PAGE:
You can read 19 more articles this month
AN ACTION-PACKED derby game at the London Stadium on Saturday ended with new West Ham boss David Moyes securing his first victory, while Chelsea manager Antonio Conte conceded the Premier League after their fourth defeat in 16 games.
A happy Moyes explained how his side had taken confidence from their spirited performance against Manchester City last Sunday, which saw the Hammers lose out narrowly to the league leaders.
“We had a good plan and organisation,“ said Moyes, who once again deployed Marko Arnautovic and Michel Antonio in free-running roles up front to stretch the Chelsea rearguard. A similar tactic had been used against City. “We tried to fill the middle of the pitch with power and pace.”
Moyes was pleased with the rising energy levels of the players and added that he would like to see Arnautovic and Antonio play 90 minutes, rather than having to come in after 75 minutes as in this game.
The West Ham manager proved once again that he is not afraid to ring the changes, with Adrian retaining his place, at the expense of England’s Joe Hart, after an impressive game against City. Others missing out on the start were the clubs four main strikers Andy Carroll, Andre Ayew, Javier Hernandez and Diafra Sakho, all of whom started on the bench. Sakho did get on for the last 20 minutes.
The home side began as they meant to go on, not allowing Chelsea any space. The approach yielded early dividends when, in the fifth minute, the impressive Arnautovic exchanged passes with Manuel Lanzini in the penalty area, before calmly slotting home.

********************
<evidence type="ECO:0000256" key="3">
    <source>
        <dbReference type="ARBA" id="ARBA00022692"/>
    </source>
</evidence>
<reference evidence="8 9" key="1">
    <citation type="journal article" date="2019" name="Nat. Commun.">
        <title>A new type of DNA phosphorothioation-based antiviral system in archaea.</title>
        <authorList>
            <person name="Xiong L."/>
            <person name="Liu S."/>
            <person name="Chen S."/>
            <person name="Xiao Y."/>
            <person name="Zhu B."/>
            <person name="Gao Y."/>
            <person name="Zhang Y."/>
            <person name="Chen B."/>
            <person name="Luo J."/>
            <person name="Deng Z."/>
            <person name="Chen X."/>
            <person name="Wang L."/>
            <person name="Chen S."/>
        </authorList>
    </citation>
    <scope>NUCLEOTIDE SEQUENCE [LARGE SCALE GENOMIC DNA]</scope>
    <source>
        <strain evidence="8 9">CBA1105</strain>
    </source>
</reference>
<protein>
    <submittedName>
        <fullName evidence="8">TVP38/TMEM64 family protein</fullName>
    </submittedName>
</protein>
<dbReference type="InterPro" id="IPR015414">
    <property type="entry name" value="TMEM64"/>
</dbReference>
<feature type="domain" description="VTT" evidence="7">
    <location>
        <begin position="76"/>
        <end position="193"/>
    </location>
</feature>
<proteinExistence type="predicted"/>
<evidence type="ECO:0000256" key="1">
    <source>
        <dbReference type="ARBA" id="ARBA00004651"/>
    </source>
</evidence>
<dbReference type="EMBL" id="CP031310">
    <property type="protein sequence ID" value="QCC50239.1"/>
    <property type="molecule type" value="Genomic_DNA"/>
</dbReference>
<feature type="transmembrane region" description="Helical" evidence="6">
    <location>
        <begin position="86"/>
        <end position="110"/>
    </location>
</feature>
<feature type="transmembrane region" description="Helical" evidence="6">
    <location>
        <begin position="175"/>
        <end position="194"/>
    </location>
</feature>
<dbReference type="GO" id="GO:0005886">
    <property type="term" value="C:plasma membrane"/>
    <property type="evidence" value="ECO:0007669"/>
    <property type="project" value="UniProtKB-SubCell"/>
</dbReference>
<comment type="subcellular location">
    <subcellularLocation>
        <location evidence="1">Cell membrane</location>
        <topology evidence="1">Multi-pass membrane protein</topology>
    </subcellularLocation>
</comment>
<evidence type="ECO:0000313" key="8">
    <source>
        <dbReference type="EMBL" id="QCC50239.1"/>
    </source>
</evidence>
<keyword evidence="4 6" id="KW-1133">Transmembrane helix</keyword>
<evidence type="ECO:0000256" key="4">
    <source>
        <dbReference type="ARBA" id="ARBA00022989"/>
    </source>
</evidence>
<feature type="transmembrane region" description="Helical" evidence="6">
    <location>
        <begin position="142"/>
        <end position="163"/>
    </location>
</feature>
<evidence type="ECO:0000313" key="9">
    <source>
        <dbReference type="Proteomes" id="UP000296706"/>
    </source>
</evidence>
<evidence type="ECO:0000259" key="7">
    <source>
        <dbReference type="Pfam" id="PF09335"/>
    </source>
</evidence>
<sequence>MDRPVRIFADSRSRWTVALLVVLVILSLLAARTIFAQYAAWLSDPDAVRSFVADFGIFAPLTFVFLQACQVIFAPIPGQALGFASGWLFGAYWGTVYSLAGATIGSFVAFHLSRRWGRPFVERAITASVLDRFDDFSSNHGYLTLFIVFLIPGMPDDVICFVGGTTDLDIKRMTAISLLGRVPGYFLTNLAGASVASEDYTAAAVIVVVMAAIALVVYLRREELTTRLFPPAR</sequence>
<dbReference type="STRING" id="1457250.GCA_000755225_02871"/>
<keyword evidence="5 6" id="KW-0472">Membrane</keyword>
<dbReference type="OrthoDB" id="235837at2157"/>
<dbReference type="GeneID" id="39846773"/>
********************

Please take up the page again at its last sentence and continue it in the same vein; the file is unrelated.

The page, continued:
Chelsea then piled on the pressure with Eden Hazard seeing one shot go just wide, while Adrian turned another round the post.
Five minutes into the second half, Arnautovic was sent clear by Antonio but Thibaut Courtois came out to block the resulting shot.
Chelsea began to camp in the home team’s half. The Hammers though held on, with Hazard and Alvaro Morata missing good chances for the visitors.
Conte declared his desire to stay in the battle for the title but conceded that four losses, with two against sides at the bottom of the table, really was not good enough. “You can lose once or twice,” said Conte. “I said it would be very very tough and that is proving true.”
You can’t buy a revolution, but you can help the only daily paper in Britain that’s fighting for one by joining the 501 club.
Just £5 a month gives you the opportunity to win one of 17 prizes, from £25 to the £501 jackpot.
By becoming a 501 Club member you are helping the Morning Star cover its printing, distribution and staff costs — help keep our paper thriving by joining!
You can’t buy a revolution, but you can help the only daily paper in Britain that’s fighting for one by become a member of the People’s Printing Press Society.
The Morning Star is a readers’ co-operative, which means you can become an owner of the paper too by buying shares in the society.
Shares are £1 each — though unlike capitalist firms, each shareholder has an equal say. Money from shares contributes directly to keep our paper thriving.
Some union branches have taken out shares of over £500 and individuals over £100.
You can’t buy a revolution, but you can help the only daily paper in Britain that’s fighting for one by donating to the Fighting Fund.
The Morning Star is unique, as a lone socialist voice in a sea of corporate media. We offer a platform for those who would otherwise never be listened to, coverage of stories that would otherwise be buried.
The rich don’t like us, and they don’t advertise with us, so we rely on you, our readers and friends. With a regular donation to our monthly Fighting Fund, we can continue to thumb our noses at the fat cats and tell truth to power.
Donate today and make a regular contribution.